Renewable energy sources: Renewable energy sources Slide2: Estimates of depletable energy resources in the U.S.
Numbers = how long it would last if all energy came from one source
Resource recoverable recoverable and hoped for
Coal 125 1300
Petroleum 5 50?
Natural gas 5 50?
Oil shale 0 2500
Conventional reactors 3 15
Breeder reactors 115 750
Fusion 106 to 109
Geothermal surface 0.2 60
deep rock 0 600 Slide3: Estimates of renewable energy
Numbers = proportion of current U.S. energy needs that could be supplied for an indefinite period.
Tidal energy 0.1
Organic Waste 0.1
Wind Power 5
Solar radiation 740 Slide4: Geothermal Heat near surface of the earth = geysers, volcanoes, hot springs Slide5: Use heat to make steam to turn turbine for electrical generation
Note: deep hot waters are corrosive to best to inject clean water in a closed system and bring it back to the surface as steam. Slide6: In U.S., much done on public land = cheap
Very little potential in east and mid west Slide7: World wide distribution of volcanos, hot springs, etc. Japan, Iceland,New Zealand big users of geothermal. Slide9: Although hot areas near surface are limited, the earth is hot everywhere if you go down far enough. Slide10: Bright idea!? – drill deep enough to find heat. Since rock is a poor conductor of heat, set off a big bomb to crack the rock and allow heat to move – then pump down water to make steam. Slide12: Hydropower = dams
Not much used in world, why?? Slide13: Norway, Zambia, Ghana big users Slide15: Most unused hydropower in U.S. = Alaska,
In World = Canada, Russia Problems with hydroelectric: Problems with hydroelectric Location = unused rivers are in extreme north or low population areas
Competition with recreational uses (U.S.) and environmental concerns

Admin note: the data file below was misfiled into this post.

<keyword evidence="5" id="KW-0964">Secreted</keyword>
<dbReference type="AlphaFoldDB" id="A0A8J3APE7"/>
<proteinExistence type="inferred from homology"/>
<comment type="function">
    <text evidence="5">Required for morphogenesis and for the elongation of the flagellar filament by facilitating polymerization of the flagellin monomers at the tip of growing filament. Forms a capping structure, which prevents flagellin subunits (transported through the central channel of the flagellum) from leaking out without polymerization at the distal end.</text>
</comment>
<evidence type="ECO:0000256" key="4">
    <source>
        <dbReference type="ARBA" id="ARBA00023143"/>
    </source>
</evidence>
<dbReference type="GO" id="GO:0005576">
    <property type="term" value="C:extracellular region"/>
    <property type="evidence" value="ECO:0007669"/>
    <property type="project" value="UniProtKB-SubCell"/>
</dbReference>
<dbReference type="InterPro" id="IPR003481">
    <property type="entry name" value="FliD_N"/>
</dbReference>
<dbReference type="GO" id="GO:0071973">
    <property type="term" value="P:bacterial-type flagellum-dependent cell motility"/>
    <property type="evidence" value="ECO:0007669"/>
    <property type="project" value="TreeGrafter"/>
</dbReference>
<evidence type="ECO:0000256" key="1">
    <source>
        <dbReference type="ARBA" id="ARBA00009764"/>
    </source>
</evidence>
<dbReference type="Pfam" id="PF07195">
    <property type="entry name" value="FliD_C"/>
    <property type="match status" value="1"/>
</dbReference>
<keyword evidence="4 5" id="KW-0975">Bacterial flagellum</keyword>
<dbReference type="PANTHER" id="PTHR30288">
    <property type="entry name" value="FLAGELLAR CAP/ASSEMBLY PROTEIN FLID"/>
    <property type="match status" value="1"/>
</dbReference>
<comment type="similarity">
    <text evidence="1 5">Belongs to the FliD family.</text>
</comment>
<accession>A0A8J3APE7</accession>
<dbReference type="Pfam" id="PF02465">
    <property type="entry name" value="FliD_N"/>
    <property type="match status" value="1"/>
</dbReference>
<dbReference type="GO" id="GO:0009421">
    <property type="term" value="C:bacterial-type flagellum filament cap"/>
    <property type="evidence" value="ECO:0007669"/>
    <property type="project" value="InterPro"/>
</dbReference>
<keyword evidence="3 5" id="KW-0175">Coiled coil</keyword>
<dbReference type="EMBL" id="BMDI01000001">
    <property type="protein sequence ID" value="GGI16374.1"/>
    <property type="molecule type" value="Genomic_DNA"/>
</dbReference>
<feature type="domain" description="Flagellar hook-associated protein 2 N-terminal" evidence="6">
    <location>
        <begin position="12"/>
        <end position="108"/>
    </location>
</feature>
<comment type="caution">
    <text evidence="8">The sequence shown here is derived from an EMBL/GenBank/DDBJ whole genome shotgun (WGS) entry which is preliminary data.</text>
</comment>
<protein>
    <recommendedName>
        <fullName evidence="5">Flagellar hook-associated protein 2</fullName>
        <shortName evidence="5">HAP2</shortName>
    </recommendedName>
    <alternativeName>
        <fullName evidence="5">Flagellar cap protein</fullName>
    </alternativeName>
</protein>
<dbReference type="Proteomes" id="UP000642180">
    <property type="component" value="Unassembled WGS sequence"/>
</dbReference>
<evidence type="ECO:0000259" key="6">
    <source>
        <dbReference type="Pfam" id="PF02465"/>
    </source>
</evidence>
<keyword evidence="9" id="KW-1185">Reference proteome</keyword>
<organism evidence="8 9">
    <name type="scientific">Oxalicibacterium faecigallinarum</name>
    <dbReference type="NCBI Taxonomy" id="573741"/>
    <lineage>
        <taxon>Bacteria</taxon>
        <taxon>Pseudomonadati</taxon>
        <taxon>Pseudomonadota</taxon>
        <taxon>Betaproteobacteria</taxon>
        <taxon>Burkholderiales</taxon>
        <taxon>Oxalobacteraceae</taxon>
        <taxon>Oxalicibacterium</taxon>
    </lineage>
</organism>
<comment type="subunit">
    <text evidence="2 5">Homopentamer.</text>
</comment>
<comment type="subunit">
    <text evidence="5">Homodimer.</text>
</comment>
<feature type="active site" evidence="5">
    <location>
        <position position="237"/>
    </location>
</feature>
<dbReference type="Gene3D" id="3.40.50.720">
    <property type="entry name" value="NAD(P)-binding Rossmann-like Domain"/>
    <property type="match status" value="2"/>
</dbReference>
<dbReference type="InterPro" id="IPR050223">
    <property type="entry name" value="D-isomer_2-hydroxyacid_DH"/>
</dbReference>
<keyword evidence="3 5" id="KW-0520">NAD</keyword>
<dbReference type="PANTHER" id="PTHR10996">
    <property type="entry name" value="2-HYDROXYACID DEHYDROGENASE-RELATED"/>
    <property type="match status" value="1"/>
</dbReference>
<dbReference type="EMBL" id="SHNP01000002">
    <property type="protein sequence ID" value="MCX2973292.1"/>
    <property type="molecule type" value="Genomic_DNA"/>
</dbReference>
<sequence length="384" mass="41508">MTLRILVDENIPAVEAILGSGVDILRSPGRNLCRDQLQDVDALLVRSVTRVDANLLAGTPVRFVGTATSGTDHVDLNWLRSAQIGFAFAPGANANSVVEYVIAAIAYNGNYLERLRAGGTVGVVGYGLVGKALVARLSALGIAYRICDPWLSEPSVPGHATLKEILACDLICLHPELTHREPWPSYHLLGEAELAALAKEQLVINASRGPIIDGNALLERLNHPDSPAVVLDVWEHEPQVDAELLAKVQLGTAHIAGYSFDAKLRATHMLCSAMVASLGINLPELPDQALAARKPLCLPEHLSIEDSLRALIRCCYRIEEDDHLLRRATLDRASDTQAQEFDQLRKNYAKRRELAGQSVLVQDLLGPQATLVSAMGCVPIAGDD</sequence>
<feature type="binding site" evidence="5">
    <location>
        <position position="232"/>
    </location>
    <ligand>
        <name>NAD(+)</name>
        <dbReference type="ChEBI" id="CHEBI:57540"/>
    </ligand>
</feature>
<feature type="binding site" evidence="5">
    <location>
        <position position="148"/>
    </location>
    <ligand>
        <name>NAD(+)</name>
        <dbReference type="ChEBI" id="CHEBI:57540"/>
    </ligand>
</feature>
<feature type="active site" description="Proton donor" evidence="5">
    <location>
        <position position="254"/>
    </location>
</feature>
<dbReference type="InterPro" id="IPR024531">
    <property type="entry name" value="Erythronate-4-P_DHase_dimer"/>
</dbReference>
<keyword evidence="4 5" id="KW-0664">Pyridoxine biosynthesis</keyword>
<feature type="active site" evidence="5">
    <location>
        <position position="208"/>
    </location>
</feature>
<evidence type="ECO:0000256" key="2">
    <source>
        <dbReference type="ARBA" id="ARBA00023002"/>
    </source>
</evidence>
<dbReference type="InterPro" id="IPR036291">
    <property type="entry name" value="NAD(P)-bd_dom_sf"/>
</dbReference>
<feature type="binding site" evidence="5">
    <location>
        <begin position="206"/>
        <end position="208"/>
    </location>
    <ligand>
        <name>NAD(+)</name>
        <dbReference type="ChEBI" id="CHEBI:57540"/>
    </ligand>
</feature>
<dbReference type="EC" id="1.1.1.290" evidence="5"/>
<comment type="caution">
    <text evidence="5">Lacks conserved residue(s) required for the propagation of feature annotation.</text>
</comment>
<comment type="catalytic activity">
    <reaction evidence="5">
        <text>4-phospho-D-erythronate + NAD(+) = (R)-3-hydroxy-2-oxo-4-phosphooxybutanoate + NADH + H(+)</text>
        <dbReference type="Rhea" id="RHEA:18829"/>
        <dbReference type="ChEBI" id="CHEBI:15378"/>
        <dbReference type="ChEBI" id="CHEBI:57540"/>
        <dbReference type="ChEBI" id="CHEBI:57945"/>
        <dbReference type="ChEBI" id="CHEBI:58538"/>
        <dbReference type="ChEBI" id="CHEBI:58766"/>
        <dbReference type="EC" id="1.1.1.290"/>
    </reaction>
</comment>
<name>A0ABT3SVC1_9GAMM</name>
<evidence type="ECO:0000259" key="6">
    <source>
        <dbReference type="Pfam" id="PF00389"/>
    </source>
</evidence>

Hard to build dams in populated river valleys
Siltation of dams – limited life. Slide17: Tidal Power In areas of large tides
Anywhere – build offshore dam Slide18: Highest tides in the world = Bay of Fundy 16 meters = 48+ feet! Slide19: Tidal power anywhere
No dam – but a turbine. Problems:
Amount of energy available is low
Best tides are near poles – away from people. Slide20: Wind Power = wijnd farms
Banning Pass Slide21: Best wind location = Aleutian Islands, why no wind development there? Slide22: Best U.S. localities
And coastal areas. Slide24: Netherlands = coastal development Slide25: England = off shore Wind energy problems: Wind energy problems Location – near population center
Bird migration –
Must be coupled with other sources of electricity. (intermittent supply)
Slide28: Solar farm = big solar plants Slide31: At focal point = heat liquid – steam to turn turbine ‘hard’ vs ‘soft’ energy paths: ‘hard’ vs ‘soft’ energy paths Hard =
Centralized production Soft =
units per household Slide35: Energy efficient house; wind power on roof. Solar panels for heat and electricity. Slide36: Solar electricity generation Slide37: Solar water heating solar air heating Solar house problems: Solar house problems The Los Angeles air = smog
Retrofitting- very expensive
Hard for big hotels, Walmarts, etc.
Solar house economics: Solar house economics Add $16,000 to price of house
Pay back - $1500 per year in energy costs
15 years to break even Federal tax incentive; 40% of investment can be written off. Discontinued in 1986 City of Claremont – solar energy ordinance. 60% of hot water – solar
Exceptions for equivalent savings of energy = Colleges approach. Why not trust solar? Slide41: Electrical generation
Switch from petroleum to coal and natural gas
Why has hydroelectric declined?
When did nuclear go up? Slide42: Note: drop in fusion, fission – why?
drop in renewables, increase in fossil fuels.